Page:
- The interaction processes related to the contract phase, are defined by interactions necessary for creating and confirming a legally-binding contract (Complex product contract) based on the preliminary agreement. As with the intention phase, the interactions are initiated by consumers leading the process of creating an umbrella contract based on confirmations received from the involved providers and ordering.
- The interaction processes in the settlement phase are characterized by interactions required for the fulfillment of the legally-binding contract agreed in the previous phase. These fulfillment-related processes generate the transaction data, and together with data generated in previous phases, they build a transactional dataset (Transaction record). The generated transaction records serve as the basis for all subsequent processes that might occur during the follow-up phase. Moreover, these are records of the institutional history that are considered essential for building trust and reliability among the DMS as a self-organized exchange environment.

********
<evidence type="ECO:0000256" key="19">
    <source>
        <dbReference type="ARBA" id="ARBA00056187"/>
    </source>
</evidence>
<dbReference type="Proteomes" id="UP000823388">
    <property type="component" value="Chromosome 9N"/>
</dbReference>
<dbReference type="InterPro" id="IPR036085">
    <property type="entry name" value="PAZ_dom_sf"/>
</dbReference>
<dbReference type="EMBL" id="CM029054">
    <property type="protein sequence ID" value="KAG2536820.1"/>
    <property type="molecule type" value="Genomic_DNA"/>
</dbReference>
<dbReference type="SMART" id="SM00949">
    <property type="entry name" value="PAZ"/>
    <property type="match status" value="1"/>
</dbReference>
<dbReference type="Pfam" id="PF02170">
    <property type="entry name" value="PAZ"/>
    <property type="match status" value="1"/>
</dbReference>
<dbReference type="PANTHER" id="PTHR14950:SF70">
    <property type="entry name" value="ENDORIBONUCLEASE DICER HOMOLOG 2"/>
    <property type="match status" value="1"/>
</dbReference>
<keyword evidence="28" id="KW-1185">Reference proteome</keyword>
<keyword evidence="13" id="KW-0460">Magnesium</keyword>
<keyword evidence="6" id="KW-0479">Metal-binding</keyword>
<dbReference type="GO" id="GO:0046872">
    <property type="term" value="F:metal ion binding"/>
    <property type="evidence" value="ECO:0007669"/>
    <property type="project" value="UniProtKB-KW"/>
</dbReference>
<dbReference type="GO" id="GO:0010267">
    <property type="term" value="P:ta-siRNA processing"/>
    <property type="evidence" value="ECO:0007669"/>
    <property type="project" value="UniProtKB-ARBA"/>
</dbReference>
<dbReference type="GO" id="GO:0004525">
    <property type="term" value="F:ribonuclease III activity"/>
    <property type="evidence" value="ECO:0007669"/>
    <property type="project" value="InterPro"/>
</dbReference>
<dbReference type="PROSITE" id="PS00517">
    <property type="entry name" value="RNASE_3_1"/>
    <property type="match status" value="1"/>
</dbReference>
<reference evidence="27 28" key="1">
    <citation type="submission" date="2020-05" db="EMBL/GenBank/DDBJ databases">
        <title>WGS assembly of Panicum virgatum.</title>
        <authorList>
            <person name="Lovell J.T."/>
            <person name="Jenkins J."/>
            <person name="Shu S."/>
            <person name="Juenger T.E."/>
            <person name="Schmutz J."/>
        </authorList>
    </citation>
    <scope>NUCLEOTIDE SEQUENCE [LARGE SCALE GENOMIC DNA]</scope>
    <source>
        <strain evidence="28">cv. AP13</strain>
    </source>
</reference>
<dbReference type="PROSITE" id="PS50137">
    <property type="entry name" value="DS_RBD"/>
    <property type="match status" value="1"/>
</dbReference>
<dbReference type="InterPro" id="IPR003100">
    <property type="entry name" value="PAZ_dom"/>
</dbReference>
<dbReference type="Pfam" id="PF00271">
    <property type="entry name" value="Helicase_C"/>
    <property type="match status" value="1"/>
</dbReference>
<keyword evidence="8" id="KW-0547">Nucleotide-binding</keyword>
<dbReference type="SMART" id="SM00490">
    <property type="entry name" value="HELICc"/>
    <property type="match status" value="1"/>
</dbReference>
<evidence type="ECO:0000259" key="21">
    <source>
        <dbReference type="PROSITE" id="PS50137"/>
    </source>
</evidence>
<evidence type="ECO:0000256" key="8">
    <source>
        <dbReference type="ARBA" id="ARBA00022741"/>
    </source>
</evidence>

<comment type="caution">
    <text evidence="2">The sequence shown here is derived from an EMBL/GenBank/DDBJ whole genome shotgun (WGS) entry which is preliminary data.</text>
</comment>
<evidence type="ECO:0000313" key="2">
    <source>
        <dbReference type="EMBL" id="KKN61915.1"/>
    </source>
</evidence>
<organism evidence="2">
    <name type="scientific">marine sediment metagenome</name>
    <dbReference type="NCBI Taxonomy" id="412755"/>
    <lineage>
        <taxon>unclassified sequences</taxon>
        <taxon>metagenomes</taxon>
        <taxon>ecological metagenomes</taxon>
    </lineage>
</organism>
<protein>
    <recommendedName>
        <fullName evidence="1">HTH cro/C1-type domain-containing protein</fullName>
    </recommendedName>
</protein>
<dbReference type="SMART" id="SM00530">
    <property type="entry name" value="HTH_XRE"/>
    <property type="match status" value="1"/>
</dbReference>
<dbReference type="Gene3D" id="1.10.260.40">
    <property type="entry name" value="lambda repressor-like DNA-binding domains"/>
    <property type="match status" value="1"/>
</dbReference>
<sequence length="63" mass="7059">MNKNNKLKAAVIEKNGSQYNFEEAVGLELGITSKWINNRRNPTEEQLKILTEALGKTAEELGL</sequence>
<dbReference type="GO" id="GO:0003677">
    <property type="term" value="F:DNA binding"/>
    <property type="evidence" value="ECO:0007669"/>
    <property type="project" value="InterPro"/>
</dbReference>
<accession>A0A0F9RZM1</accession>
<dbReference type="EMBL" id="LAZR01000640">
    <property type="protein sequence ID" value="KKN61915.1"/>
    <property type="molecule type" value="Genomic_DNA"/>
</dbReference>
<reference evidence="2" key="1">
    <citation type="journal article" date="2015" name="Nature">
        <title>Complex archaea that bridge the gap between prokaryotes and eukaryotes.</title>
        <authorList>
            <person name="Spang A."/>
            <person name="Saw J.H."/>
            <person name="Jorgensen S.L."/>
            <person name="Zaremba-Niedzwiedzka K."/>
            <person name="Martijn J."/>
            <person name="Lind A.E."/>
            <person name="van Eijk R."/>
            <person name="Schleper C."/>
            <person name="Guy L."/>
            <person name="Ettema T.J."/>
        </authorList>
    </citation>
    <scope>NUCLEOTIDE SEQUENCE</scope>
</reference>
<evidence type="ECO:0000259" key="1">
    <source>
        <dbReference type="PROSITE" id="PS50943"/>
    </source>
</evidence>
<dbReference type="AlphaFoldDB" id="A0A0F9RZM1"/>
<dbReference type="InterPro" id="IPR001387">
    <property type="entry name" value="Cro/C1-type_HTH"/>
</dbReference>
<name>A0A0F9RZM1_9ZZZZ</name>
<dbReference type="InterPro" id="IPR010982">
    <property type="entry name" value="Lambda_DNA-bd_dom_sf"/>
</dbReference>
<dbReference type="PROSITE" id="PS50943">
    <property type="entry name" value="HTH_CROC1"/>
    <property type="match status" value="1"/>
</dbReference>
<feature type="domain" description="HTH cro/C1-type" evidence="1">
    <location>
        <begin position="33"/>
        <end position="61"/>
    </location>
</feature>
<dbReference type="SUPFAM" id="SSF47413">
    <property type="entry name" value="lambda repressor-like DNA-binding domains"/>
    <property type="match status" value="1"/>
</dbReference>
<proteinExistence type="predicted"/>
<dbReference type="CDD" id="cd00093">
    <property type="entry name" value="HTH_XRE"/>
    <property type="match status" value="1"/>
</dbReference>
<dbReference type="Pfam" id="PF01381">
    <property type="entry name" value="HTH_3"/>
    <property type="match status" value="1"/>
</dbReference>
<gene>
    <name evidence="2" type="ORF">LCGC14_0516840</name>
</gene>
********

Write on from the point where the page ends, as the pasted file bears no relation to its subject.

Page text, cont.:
4.3.1. Knowledge Phase
- Becoming a member and joining the DMS ecosystem (all roles)
- Describing and registering offerings (provider role)
- Formulating complex product requests and matching with potential providers (consumer role)
4.3.2. Intention Phase
4.3.3. Contract Phase
4.3.4. Settlement Phase
- Trusted settlement
- Trusted third-party settlement
- Trustless settlement
4.3.5. Follow-Up Phase
- After-sales processes
- Dispute resolution
4.4. Service View
- Foundational Services
- Governance Services
- Specialized Services
4.4.1. Foundational Services
- to enable discovery, locating, routing and messaging among the ecosystem’s participants, and
- to assure the security and reliability of the ecosystem’s communication infrastructure.
4.4.2. Governance Services
- Institutional History
- Reputation Bank
4.4.3. Specialized Services
- Complex Product
- Dispute Resolution
- Domain Knowledge
4.5. Infrastructure View
4.6. Life Stages of Distributed Market Spaces
5. Case Study: Application in the Smart City Context
- The wemarket project addresses the leisure and cultural landscapes of a city and is aimed at supporting seamless consumer experiences for so-called city essentials. City essentials combine services such as leisure, transportation, and cultural events that are usually offered in a city. However, in their nature, they are highly personalized by consumers and their contextual requirements and thus regarded as complex services (i.e., complex products).